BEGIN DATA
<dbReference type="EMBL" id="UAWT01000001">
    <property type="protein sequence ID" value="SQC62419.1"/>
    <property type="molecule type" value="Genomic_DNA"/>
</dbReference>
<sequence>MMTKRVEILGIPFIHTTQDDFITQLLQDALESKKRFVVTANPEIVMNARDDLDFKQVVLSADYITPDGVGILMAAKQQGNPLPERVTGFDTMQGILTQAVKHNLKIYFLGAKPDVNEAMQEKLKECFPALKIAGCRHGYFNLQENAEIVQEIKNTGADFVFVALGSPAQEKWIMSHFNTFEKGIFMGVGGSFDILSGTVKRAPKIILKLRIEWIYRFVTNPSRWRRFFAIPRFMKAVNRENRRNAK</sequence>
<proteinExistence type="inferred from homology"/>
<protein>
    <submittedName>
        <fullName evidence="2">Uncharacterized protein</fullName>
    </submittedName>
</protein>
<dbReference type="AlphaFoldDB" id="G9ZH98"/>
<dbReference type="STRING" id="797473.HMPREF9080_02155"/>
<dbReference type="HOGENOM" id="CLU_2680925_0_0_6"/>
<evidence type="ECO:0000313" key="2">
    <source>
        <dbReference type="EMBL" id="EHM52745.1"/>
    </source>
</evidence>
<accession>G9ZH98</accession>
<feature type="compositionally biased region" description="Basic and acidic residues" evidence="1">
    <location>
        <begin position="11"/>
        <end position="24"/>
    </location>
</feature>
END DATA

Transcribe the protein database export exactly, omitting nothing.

<dbReference type="EMBL" id="UAWT01000001">
    <property type="protein sequence ID" value="SQC62419.1"/>
    <property type="molecule type" value="Genomic_DNA"/>
</dbReference>
<sequence>MMTKRVEILGIPFIHTTQDDFITQLLQDALESKKRFVVTANPEIVMNARDDLDFKQVVLSADYITPDGVGILMAAKQQGNPLPERVTGFDTMQGILTQAVKHNLKIYFLGAKPDVNEAMQEKLKECFPALKIAGCRHGYFNLQENAEIVQEIKNTGADFVFVALGSPAQEKWIMSHFNTFEKGIFMGVGGSFDILSGTVKRAPKIILKLRIEWIYRFVTNPSRWRRFFAIPRFMKAVNRENRRNAK</sequence>
<proteinExistence type="inferred from homology"/>
<protein>
    <submittedName>
        <fullName evidence="2">Uncharacterized protein</fullName>
    </submittedName>
</protein>
<dbReference type="AlphaFoldDB" id="G9ZH98"/>
<dbReference type="STRING" id="797473.HMPREF9080_02155"/>
<dbReference type="HOGENOM" id="CLU_2680925_0_0_6"/>
<evidence type="ECO:0000313" key="2">
    <source>
        <dbReference type="EMBL" id="EHM52745.1"/>
    </source>
</evidence>
<accession>G9ZH98</accession>
<feature type="compositionally biased region" description="Basic and acidic residues" evidence="1">
    <location>
        <begin position="11"/>
        <end position="24"/>
    </location>
</feature>